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Stocks soar for fifth day
By Xu Binglan (China Daily)
Updated: 2004-09-21 00:11

Stocks continued to soar Monday for the fifth consecutive day, rebounding from a five-year low just a week ago.

The new upward trend may be riding an expectation that the government will accelerate promised measures to develop the market.

"Policy changes are very very important and investors just love to react to policy changes," said Dong Chen, a senior analyst with the Beijing-based China Securities.

A Chinese woman makes a phone call at a stock exchange Monday in Shanghai. China's stocks continued to soar for the fifth consecutive day Monday. [newsphoto]

The Shanghai Composite Index Monday closed at 1,463.22, a two-month peak. The Shenzhen market also gained substantially during the past five sessions.

The sharp rise, which started on September 14, showed that the 14-year-old market is still heavily influenced by government policies, analysts said.

"The up and down in the past week was apparently driven by policy factors," said Dong, referring to a meeting a week ago during which the central government decided to support development of the stock market.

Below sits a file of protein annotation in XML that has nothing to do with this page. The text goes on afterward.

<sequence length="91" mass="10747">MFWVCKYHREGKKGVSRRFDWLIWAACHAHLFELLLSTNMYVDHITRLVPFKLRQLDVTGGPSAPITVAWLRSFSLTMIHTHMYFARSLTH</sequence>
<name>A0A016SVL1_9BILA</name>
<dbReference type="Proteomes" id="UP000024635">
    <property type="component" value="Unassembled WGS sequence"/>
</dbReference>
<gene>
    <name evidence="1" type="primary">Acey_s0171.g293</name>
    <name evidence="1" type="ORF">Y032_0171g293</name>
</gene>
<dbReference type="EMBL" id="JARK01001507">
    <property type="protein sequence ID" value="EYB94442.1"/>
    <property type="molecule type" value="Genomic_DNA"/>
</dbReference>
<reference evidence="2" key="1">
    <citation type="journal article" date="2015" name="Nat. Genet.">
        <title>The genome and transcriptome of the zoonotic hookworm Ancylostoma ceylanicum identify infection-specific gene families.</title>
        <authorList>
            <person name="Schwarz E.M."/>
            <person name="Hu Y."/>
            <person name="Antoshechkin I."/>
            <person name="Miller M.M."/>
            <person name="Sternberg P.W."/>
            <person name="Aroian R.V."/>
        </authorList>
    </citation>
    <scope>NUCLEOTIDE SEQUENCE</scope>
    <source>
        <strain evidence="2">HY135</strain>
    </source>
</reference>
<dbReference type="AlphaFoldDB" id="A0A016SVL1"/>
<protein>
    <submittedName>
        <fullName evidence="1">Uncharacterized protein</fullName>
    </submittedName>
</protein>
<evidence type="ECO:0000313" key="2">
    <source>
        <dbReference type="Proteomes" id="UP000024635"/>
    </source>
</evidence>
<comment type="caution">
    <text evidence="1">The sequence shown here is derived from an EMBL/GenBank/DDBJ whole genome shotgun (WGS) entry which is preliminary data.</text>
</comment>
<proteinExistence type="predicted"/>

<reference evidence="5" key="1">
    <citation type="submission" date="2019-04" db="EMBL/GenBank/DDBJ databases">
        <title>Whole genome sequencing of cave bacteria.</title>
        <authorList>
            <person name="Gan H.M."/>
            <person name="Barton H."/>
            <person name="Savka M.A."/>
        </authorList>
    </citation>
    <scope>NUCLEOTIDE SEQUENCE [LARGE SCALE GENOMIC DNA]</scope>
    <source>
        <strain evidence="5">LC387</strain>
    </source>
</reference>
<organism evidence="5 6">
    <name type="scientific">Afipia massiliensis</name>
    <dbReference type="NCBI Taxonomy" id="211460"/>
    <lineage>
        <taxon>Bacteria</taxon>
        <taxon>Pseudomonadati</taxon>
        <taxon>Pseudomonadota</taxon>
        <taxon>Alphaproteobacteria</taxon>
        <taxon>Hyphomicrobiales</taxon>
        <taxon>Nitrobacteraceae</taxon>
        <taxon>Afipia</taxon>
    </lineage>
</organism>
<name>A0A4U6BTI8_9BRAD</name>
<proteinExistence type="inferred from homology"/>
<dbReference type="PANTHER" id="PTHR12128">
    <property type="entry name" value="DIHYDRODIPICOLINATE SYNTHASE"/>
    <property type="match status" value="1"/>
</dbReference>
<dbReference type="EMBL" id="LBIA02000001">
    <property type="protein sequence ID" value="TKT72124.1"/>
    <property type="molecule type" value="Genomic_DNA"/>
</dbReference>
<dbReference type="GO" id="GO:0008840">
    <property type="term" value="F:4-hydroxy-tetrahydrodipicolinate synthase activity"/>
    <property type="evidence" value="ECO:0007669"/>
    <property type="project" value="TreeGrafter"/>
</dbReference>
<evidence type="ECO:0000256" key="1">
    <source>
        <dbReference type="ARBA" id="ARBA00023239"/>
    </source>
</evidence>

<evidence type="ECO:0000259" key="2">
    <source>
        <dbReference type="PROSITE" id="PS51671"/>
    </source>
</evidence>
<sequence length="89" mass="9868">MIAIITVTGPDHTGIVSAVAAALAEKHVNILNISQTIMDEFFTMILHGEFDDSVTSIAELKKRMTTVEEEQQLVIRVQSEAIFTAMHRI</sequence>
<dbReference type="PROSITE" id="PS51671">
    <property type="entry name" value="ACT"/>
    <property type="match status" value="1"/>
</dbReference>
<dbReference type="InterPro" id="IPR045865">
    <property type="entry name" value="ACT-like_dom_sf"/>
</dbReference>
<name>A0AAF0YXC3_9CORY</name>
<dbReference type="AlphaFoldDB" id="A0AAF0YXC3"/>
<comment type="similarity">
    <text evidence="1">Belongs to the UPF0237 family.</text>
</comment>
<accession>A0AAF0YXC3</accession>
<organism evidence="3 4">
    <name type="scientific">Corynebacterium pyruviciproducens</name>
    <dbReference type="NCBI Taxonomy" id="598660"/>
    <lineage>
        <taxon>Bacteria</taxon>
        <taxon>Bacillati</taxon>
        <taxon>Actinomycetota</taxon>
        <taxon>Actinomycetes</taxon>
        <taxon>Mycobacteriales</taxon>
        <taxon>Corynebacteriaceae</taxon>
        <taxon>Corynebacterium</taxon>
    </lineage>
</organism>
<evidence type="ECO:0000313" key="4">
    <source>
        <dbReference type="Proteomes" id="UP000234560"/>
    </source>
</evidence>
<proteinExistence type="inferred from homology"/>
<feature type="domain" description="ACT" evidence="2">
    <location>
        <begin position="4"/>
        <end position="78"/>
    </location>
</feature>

The State Council in February issued a set of guidelines for the opening up and reform of the stock market.

Policy recommendations included expanding funding channels for brokerages, improve tax policies and introducing more institutional investors, both domestic and foreign.

But after a few months' waiting, market players started to become impatient about the pace of the implementation of the measures and began expressing their frustration by selling heavily.

After months of selling, the benchmark Shanghai Composite Index hit 1,259 on September 13, a five-year low.

On the same day, the State Council called on related government departments to pick up speed in implementing measures recommended in February.

Investors reacted to this piece of news immediately and began bargain hunting the following day.

So far, the market has been surging for five consecutive trading days.

"The market is rising too fast, faster than it should. It is just like it should not have declined that much during the past weeks," Dong said.

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